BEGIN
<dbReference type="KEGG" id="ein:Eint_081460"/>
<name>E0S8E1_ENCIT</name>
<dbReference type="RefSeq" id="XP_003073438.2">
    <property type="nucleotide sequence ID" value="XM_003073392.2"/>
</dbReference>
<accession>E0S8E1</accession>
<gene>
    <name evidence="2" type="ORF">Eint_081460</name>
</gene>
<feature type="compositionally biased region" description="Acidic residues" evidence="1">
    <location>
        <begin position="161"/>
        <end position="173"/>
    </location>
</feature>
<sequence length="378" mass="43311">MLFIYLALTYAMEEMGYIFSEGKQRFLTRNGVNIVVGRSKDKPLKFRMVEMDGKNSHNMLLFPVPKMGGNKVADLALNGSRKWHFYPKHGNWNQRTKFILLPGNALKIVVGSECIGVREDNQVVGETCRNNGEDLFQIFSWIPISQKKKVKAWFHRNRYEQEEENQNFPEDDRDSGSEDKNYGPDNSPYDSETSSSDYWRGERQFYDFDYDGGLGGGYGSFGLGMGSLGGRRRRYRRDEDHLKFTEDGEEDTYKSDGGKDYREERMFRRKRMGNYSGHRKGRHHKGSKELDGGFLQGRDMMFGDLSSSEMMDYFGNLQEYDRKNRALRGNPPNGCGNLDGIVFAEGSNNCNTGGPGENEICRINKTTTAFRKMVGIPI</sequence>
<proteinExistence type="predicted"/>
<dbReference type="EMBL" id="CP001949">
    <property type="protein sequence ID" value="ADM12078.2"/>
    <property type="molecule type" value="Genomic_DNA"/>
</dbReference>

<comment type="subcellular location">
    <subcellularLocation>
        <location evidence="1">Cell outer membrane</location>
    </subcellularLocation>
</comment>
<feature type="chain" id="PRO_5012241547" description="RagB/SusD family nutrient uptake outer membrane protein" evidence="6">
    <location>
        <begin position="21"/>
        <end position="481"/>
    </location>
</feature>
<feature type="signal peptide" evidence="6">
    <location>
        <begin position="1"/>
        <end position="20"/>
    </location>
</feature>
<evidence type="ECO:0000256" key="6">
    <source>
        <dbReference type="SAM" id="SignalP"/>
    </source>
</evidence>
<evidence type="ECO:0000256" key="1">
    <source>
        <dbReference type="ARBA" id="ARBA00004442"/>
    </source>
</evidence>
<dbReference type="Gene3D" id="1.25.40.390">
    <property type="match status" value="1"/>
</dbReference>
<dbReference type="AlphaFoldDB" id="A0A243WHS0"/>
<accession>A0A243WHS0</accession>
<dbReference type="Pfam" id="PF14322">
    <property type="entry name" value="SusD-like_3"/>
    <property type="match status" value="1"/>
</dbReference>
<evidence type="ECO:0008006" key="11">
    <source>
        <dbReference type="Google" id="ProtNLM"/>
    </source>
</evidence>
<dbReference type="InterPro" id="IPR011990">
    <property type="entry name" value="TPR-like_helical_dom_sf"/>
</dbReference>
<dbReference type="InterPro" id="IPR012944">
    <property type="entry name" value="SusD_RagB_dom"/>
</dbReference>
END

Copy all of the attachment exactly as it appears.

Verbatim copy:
<dbReference type="KEGG" id="ein:Eint_081460"/>
<name>E0S8E1_ENCIT</name>
<dbReference type="RefSeq" id="XP_003073438.2">
    <property type="nucleotide sequence ID" value="XM_003073392.2"/>
</dbReference>
<accession>E0S8E1</accession>
<gene>
    <name evidence="2" type="ORF">Eint_081460</name>
</gene>
<feature type="compositionally biased region" description="Acidic residues" evidence="1">
    <location>
        <begin position="161"/>
        <end position="173"/>
    </location>
</feature>
<sequence length="378" mass="43311">MLFIYLALTYAMEEMGYIFSEGKQRFLTRNGVNIVVGRSKDKPLKFRMVEMDGKNSHNMLLFPVPKMGGNKVADLALNGSRKWHFYPKHGNWNQRTKFILLPGNALKIVVGSECIGVREDNQVVGETCRNNGEDLFQIFSWIPISQKKKVKAWFHRNRYEQEEENQNFPEDDRDSGSEDKNYGPDNSPYDSETSSSDYWRGERQFYDFDYDGGLGGGYGSFGLGMGSLGGRRRRYRRDEDHLKFTEDGEEDTYKSDGGKDYREERMFRRKRMGNYSGHRKGRHHKGSKELDGGFLQGRDMMFGDLSSSEMMDYFGNLQEYDRKNRALRGNPPNGCGNLDGIVFAEGSNNCNTGGPGENEICRINKTTTAFRKMVGIPI</sequence>
<proteinExistence type="predicted"/>
<dbReference type="EMBL" id="CP001949">
    <property type="protein sequence ID" value="ADM12078.2"/>
    <property type="molecule type" value="Genomic_DNA"/>
</dbReference>

<comment type="subcellular location">
    <subcellularLocation>
        <location evidence="1">Cell outer membrane</location>
    </subcellularLocation>
</comment>
<feature type="chain" id="PRO_5012241547" description="RagB/SusD family nutrient uptake outer membrane protein" evidence="6">
    <location>
        <begin position="21"/>
        <end position="481"/>
    </location>
</feature>
<feature type="signal peptide" evidence="6">
    <location>
        <begin position="1"/>
        <end position="20"/>
    </location>
</feature>
<evidence type="ECO:0000256" key="6">
    <source>
        <dbReference type="SAM" id="SignalP"/>
    </source>
</evidence>
<evidence type="ECO:0000256" key="1">
    <source>
        <dbReference type="ARBA" id="ARBA00004442"/>
    </source>
</evidence>
<dbReference type="Gene3D" id="1.25.40.390">
    <property type="match status" value="1"/>
</dbReference>
<dbReference type="AlphaFoldDB" id="A0A243WHS0"/>
<accession>A0A243WHS0</accession>
<dbReference type="Pfam" id="PF14322">
    <property type="entry name" value="SusD-like_3"/>
    <property type="match status" value="1"/>
</dbReference>
<evidence type="ECO:0008006" key="11">
    <source>
        <dbReference type="Google" id="ProtNLM"/>
    </source>
</evidence>
<dbReference type="InterPro" id="IPR011990">
    <property type="entry name" value="TPR-like_helical_dom_sf"/>
</dbReference>
<dbReference type="InterPro" id="IPR012944">
    <property type="entry name" value="SusD_RagB_dom"/>
</dbReference>